As shown in FIG. 2, the x-ray system 20 comprises a casing 52, preferably made of aluminum and lined with lead, a cathode plate 54, a rotating target 56 and a rotor 58 enclosed in a glass envelope 60. A stator 43 is positioned outside the glass envelope 60 inside the lead lined casing 52 relative to the rotor 58. The casing 52 is filled with oil for cooling and high voltage insulation purposes as was explained above. A window 64 for emitting x-rays is operatively formed in the casing 52 and relative to the target 56 for allowing generated x-rays to exit the x-ray system 20.

Referring to FIG. 3, there is shown the cathode 54 positioned inside the glass envelope 60. As is well known, inside the glass envelope there is a vacuum of about 10-5 to about 10-9 torr. The electricity generates x-rays that are aimed from the cathode filament 68 to the top of the target 56. The target is conventionally connected to a rotating shaft 61 at one end by a Belleville nut 63 and by another nut at the other end 64. A front bearing 66 and a rear bearing 67 are operatively positioned on the shaft 61 and are held in position in a conventional manner. The bearings 66 and 67 are usually lubricated and are susceptible to failure at high operating temperatures.

A preload spring 70 is positioned about the shaft 61 between the bearings 66, 67 for maintaining load on the bearings during expansion and contraction of the anode assembly. A rotor stern/stud 72 is utilized to space the end of the rotor most proximate the target 56 from the rotor hub 74. The bearings, both front 66 and rear 67, are held in place by bearing retainers 78 and 80. The rotor body assembly also includes a stem ring and a stem, all of which help to provide for the rotation of the rotor 58 with the target 56.

The temperature in the area of the filament 68 can get as high as about 2500 C. Other temperatures include about 1100 C. near the center of the rotating target 56, which rotates at about 10,000 rpm. Temperatures of the focal spot on the target 56 can approximate 3200 C. and temperatures on the outside edge of the rotating target 56 approach about 1300 C. The temperature in the area of the rotor hub 74 approaches 700 C. and of the front bearing approaches 450 C. maximum. Obviously, as one moves from the target 56 to the rotor 58 and stator 43, the temperature appears to decrease.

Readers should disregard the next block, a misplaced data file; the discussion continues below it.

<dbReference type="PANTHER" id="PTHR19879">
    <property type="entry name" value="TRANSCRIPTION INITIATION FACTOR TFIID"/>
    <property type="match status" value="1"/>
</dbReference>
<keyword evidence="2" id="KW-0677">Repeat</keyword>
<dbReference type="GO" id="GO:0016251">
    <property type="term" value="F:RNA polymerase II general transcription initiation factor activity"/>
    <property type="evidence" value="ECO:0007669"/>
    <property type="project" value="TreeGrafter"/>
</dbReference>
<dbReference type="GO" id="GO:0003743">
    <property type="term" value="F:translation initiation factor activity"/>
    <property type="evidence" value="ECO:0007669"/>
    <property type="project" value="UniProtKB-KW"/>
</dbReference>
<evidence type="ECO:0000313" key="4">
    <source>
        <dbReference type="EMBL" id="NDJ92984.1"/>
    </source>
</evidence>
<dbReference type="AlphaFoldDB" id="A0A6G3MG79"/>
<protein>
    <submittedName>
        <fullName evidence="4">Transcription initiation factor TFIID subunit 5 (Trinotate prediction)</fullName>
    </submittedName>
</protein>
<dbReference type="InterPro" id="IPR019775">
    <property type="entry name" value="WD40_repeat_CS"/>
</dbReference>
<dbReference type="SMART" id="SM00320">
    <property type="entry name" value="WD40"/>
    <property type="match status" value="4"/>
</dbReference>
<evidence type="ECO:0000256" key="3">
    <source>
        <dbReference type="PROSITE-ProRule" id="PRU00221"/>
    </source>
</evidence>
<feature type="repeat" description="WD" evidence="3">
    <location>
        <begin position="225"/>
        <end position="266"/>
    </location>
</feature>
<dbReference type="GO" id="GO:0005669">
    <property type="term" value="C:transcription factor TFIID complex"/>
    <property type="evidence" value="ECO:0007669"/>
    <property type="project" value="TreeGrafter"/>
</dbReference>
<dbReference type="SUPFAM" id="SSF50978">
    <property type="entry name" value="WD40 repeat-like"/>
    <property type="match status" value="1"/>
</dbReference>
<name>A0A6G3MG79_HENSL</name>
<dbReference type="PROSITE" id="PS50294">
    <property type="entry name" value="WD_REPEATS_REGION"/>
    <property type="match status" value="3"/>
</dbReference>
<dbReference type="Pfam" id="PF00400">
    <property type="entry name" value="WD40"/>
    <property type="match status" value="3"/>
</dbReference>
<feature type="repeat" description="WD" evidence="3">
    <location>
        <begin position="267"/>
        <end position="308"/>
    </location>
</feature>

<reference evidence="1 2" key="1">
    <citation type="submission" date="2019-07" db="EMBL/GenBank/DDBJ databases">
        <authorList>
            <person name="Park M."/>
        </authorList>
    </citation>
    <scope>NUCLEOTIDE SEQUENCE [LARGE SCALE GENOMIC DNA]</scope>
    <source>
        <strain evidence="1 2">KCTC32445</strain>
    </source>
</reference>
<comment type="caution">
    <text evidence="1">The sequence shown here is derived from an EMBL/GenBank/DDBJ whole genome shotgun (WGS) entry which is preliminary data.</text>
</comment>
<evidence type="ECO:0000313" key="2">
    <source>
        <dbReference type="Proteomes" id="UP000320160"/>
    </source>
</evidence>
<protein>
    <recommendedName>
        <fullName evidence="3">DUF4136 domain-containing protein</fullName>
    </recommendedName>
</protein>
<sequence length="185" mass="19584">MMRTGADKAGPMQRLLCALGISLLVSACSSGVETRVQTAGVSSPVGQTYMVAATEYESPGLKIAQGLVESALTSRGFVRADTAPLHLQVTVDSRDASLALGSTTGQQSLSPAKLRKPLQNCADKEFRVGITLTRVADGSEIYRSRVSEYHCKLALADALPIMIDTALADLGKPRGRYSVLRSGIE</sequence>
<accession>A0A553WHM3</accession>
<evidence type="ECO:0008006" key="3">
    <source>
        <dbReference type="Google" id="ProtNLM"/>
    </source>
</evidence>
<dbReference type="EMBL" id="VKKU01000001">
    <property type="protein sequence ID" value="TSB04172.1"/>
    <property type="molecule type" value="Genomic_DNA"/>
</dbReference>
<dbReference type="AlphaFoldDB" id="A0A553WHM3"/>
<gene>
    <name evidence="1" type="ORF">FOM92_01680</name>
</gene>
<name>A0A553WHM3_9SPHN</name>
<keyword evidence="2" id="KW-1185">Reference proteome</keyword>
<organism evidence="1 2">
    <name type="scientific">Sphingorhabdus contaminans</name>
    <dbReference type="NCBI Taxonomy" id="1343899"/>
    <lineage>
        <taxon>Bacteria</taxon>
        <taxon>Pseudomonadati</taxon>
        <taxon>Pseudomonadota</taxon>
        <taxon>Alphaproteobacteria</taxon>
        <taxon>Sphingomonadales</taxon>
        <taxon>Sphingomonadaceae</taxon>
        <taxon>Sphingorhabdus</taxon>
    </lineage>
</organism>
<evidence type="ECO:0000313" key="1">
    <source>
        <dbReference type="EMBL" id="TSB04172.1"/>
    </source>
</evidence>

During operation of some x-ray systems having larger diameter targets, severe protocol users have maximized usage of the system by making as many scans at high peak power in as short a time as possible. One of the problems with utilizing any x-ray system in this continuous type of operation is the amount of heat that is generated, which may in fact destroy the bearings 66, 67, especially the front bearing 66.

If the x-ray tube target 56 and rotor 58 were allowed to continue to rotate at 10,000 rpm between scans, the bearings would wear out prematurely and cause the tube to fail. Thus, if it appears that there would to be more than 60 seconds between scans, the x-ray system operating control system software is programmed to brake the rotor by rapidly slowing it completely down to zero (0) rpm. However, when ready to initiate a scan, the control system software is programmed to return the target and the rotor to 10,000 rpm as quickly as possible. These rapid accelerations and brakes are utilized because, among other reasons, there are a number of resonant frequencies that must be avoided during the acceleration from zero (0) to 10,000 rpm and the brake from 10,000 rpm to zero (0) rpm. In order to pass through these resonant frequencies both immediately before a scan or a series of scans and after a scan or series of scans as fast as possible, the x-ray system applies maximum power to bring the target, or anode assembly, to 10,000 rpm or down to zero (0) rpm in the least amount of time possible.

It should be noted that the x-ray tube target and rotor can be accelerated to 10,000 rpm from a dead stop in about 12 to about 15 seconds and slowed down at about the same rate. Vibration from the resonant frequencies is a problem, if the tube is allowed to spin to a stop without braking.